A long time ago, I remember seeing a cartoon (possibly Peanuts) where the character was messing around with a bow and arrow. Another character noticed that they were hitting a bullseye every time. When asked how they never missed the bullseye, the wannabe archer pointed to a paint can and a brush and said, “Easy, I paint the target wherever the arrow lands”. I wish I had saved that cartoon. It is a great reminder that shooting off a sermon and painting a bullseye around it after the fact does not mean you have hit the bullseye.
To have a great sermon, you have to have a goal for preaching it. Great preaching (like anything else that is great) has a specific aim. You don’t have a great sermon because someone says “Great sermon, pastor” as you stand around in the lobby. By having a measurable target, I can evaluate and improve my preaching.
Great preaching is something every preacher can achieve by asking three questions of their sermons:
- Did this sermon say what God wanted to say? God is the author of the text, and guided the process of the human writers so that what they wrote was exactly what He would say in that situation. While we preachers are not writing Scripture today, we are under a similar mandate as the original writers and prophets to speak the words of God to our listeners. If your messages will be great, say what God has said. That does not mean that you have to reiterate what God has said verbatim in Scripture. That’s reading, not preaching. You can be incredibly creative in making what God said clear and memorable so that the idea sticks like glue to the souls of your listeners.
- Did this sermon communicate the emotion in the text? You can say the exact same words and have a completely different result by missing the emotion of the text. For example, you would not say, “I love you” to your spouse with grated teeth and rolling eyes. It would be the right words but wrong emotions. Scripture has a emotional context that must be faithfully represented for your sermon to be truly a great sermon. The text tries to make you feel something, so make sure your listeners feel that.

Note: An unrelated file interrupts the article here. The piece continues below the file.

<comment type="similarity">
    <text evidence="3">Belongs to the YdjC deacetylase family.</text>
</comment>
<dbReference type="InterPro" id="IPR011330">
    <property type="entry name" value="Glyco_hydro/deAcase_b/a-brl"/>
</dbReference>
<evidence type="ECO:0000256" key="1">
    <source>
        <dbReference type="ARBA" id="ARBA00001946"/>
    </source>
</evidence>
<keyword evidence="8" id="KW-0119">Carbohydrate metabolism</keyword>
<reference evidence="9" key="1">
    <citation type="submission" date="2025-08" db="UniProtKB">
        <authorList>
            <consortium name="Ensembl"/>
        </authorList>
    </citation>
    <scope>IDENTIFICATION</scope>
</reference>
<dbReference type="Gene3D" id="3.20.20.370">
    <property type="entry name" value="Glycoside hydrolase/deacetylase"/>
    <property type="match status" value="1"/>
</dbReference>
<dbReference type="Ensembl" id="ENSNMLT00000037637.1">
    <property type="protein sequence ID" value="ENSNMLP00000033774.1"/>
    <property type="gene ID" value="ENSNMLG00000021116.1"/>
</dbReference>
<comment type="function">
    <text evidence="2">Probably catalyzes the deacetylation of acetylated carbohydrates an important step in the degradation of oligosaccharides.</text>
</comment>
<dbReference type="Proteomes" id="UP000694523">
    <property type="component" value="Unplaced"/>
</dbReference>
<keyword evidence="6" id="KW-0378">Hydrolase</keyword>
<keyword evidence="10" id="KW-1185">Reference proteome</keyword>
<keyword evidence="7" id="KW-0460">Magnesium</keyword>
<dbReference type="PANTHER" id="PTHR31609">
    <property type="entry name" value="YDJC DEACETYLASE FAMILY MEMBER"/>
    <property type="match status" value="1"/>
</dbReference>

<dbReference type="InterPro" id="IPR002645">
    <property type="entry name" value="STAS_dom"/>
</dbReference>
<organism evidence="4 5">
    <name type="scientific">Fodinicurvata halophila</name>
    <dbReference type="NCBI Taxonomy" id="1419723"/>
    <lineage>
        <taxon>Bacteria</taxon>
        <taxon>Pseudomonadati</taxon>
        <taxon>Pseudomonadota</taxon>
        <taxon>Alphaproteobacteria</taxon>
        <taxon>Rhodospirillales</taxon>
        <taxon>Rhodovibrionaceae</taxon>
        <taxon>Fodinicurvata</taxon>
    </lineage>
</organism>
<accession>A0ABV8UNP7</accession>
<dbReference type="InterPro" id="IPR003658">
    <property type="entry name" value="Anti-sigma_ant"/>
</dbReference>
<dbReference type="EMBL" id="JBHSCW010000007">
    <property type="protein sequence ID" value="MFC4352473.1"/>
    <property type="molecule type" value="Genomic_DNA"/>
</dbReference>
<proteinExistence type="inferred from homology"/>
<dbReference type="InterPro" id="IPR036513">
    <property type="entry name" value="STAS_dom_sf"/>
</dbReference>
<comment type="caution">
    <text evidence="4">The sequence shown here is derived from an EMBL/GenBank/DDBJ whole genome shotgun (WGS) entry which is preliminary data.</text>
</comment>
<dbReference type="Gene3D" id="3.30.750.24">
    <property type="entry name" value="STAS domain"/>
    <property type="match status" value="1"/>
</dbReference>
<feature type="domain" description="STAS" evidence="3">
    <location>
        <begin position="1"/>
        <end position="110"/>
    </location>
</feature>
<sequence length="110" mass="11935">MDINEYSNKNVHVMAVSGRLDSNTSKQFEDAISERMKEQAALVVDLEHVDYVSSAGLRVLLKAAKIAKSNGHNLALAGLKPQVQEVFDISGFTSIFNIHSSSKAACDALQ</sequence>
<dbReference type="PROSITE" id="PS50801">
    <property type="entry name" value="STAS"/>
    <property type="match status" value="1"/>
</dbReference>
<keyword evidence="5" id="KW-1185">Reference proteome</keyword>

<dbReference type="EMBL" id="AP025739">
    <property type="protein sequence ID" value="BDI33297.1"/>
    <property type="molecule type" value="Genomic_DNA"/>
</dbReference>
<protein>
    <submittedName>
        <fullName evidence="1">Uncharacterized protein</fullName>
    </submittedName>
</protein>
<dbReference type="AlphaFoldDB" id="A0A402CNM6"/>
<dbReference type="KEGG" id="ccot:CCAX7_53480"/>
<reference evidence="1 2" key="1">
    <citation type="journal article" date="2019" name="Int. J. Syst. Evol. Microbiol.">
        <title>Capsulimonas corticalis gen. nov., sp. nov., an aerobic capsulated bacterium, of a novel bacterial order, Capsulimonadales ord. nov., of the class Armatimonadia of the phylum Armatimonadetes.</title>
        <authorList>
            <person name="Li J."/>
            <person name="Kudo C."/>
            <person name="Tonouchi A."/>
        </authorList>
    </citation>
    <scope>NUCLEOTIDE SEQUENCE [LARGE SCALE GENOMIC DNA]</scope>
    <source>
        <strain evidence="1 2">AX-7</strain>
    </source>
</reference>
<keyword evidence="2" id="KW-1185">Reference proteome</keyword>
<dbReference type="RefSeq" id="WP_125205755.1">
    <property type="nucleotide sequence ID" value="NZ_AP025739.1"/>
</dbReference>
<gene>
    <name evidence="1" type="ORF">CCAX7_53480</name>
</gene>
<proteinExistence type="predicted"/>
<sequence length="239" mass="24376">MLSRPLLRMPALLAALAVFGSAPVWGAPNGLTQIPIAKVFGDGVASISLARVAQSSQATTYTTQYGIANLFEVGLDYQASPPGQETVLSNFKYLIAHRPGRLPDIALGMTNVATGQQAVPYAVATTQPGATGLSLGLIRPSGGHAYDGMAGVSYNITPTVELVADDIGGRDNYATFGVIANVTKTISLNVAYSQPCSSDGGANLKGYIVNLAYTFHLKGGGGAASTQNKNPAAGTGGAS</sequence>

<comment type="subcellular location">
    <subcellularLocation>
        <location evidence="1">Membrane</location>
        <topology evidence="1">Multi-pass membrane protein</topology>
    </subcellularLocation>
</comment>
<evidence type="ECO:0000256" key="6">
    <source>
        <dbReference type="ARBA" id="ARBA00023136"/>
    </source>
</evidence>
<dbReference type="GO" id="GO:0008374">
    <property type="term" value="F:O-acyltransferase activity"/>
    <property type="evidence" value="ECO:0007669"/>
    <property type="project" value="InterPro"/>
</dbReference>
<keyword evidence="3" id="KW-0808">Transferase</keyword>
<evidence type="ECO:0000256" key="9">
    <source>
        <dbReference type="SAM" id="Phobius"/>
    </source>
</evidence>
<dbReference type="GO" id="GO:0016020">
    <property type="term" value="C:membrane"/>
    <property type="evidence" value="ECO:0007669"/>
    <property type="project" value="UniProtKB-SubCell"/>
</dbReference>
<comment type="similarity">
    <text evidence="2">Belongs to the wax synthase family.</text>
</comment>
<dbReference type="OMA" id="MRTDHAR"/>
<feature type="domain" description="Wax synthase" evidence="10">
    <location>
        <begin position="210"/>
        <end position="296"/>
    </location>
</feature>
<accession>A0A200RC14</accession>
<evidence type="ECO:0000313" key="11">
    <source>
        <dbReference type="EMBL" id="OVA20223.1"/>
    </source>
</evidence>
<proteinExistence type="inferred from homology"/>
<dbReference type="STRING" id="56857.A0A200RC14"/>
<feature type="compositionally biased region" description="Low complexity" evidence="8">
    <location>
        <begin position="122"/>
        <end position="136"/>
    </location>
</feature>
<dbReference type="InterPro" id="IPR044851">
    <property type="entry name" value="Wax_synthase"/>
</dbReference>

- Did this sermon help my listeners apply what God said?Great sermons prime the pump for application. It gives your audience potential ideas to try. It is one of the benefits of incarnational preaching. No one knows your congregation like you do. You know how they are struggling and how this text can help them. (If you don’t, carve out some time and get to know them better). You can help them apply what they have learned, and you can do so in creative ways. It doesn’t have to be a big step, but great sermons always point the listener towards what that next step might be. Don’t be afraid to offer an idea (or even multiple ideas) on how they can apply what they have just heard. Be careful not to elevate your suggested step to having the same weight as the Biblical idea. They are suggestions, not Scripture.
Great sermons say what God wanted to say. Great sermons connect the listener to the emotional context of the text. Great sermons give suggestions for application. If you define these targets in your sermons, you will begin to see areas of improvement that can make a huge difference. You will move toward preaching great sermons.
What great sermons have you listened to lately? What steps would you add?